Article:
The cold war between Rwanda and its northern neighbor Uganda is taking on a new shape; who will better deal with the raging COVID-19 pandemic.
In the six-member bloc of the East African Community; Rwanda, Uganda and Kenya are undergoing major infection waves that began in May. The neighbours Burundi and Tanzania have taken a completely different route; with almost no control measures we have seen everywhere. Little is happening in South Sudan.
When the virus emerged globally in late 2019, it found Rwanda’s border with Uganda already closed since March as they trade accusations of supporting each other’s opposition. As for border with Burundi, nothing much happens there since around 2016, following a failed coup which the Burundians blame on Kigali.
A new regional war is surfacing. Rwanda, Kenya, Uganda and Tanzania are flexing their muscles with recent announcements for COVID-19 vaccine production, despite all having significant bottlenecks.
Even the EAC neighbours make the announcements for covid-19 vaccine factories, it remains to be seen how these projects will succeed considering that these governments have ignored funding scientific research.
Government of Rwanda announced June 21, that together with Senegal and South Africa, they were in talks with investors to start the production of coronavirus vaccines. Last week on Thursday, President Paul Kagame secured a $3.6m grant from the European Union to upgrade the country’s laboratory capacity to help it attract investors to manufacture Covid-19 vaccines.
Rwanda says it intends to start manufacturing coronavirus vaccines using mRNA technology after it secured international backing to build local capacity in the coming months.
For nearly a year, Uganda’s President Yoweri Museveni has been promising his people that a locally produced vaccine for the virus is coming soon. Last week, the country’s finance minister Matia Kasaija told parliament that government needs $70m (Shs. 248billion) for a COVID-19 vaccine plant.
Kasaija explained that plans are underway to construct a local vaccines manufacturing factory in order to shield Ugandans from a pandemic that has so far killed more than 2,000 people in Uganda.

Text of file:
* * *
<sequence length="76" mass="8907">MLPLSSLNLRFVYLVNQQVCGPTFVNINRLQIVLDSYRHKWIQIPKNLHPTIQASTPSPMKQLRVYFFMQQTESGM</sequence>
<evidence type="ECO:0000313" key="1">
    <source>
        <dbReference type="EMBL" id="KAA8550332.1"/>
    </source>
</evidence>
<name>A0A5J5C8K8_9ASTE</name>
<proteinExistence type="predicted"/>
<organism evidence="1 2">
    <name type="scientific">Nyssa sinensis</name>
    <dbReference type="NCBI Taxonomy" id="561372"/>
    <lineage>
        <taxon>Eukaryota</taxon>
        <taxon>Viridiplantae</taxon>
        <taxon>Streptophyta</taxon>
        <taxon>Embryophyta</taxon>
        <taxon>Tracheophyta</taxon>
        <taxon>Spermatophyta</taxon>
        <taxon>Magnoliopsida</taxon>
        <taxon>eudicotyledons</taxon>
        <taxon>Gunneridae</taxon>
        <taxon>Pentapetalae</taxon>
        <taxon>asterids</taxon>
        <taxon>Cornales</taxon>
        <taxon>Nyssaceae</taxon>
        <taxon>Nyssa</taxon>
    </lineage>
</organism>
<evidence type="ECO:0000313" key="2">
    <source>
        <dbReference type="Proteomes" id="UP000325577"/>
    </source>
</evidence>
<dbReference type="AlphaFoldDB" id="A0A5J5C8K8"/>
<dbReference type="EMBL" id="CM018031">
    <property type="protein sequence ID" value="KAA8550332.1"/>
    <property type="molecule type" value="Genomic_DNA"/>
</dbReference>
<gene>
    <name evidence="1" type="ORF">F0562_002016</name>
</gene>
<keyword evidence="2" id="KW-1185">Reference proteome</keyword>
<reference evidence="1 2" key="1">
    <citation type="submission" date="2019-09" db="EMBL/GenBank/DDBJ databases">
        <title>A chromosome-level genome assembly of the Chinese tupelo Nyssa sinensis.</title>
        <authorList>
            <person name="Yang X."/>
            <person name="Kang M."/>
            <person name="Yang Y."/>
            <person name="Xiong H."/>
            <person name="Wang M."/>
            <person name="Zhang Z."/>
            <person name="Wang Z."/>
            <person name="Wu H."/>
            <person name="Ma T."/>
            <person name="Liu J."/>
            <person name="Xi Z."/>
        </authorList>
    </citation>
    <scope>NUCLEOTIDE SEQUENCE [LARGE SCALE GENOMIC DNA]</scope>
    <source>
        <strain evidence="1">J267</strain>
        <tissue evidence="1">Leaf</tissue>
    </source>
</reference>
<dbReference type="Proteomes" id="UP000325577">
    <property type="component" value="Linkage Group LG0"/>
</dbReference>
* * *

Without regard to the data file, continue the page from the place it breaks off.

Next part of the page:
“[scientists] have already assembled the plan but they need that money to buy the materials to put up the factory. The factory, I think [needs] $70 million (about Shs248b) but they need that $14 million to bring in other partners from outside the country,” he said.
Earlier in mid-June, Uganda approved the use of a herbal remedy Covidex which the brain behind, Ugandan Prof Patrick Ogwang, said treats people infected with the Coronavirus.
As if to convince Ugandans that its scientific community had made a breakthrough, government lined up Prof Ogwang for many media interviews. He said that several countries including Rwanda and Southern African region have expressed interest in Covidex.
He said; “Yes, I have so many messages from India, from Malawi from Zambia from Zimbwabwe; they want to import Covidex especially now that [National Drug Authority – NDA] approved it. They really want to import it. I have heard that some people in Rwanda, Congo are already importing it extensively.”
In reaction to this statement which seems to imply that Rwanda is depending on Rwanda, there was hostile social media responses. Choreographed posts fired back saying Uganda was using purported Rwanda interest in the Covidex to raise the profile of its herbal drug.
“In Uganda, citizens are falling like leaves due to lack of treatment. Now you are mocking to yourselves that covidex is on high demand in Rwanda,” read one Twitter post.
Such social media reactions have been the norm since 2019 as each side trades attacks against the other over different things since the Rwanda-Uganda conflict erupted.
In Kenya, its KAVI institute for Clinical research at the University of Nairobi has partnered with Walter Sisulu University (South Africa), the University of Bothwana, the South African Vaccination and Immunisation Centre, the mother and child University Hospital – Jeanne EBORI in Gabon.
All were brought together by the Sisulu Foundation for African and Pandemic Disease Response to work on a covid-19 vaccine, which they say should be in advanced stages by end of the year.
Tanzania for its part is not allowing to be left behind in the regional competition for vaccine supremacy. Its new leader President Samia Suluhu has abandoned her predecessor’s disregard for internationally approve COVID control measures like masks and social distancing. Now, she puts on a mask when in public.
In addition, President Suluhu has promised government funding for Tanzanian research into a local vaccine. The government has yet to accept any imports of the existing global vaccines, with many of its top scientists publicly dismissing them.
The visible spat within the EAC bloc comes as a response to a new trend. Africa has fallen behind in the race to vaccinate its 1.3 billion people against Covid-19. This is due to the fact that the continent faces severe shortage of vaccines for its population as new infections continue to rise.
Rwanda’s President Kagame and other leaders have openly accused the west of vaccine nationalism whereby they bought up all vaccines including future production – leaving Africa with no jabs.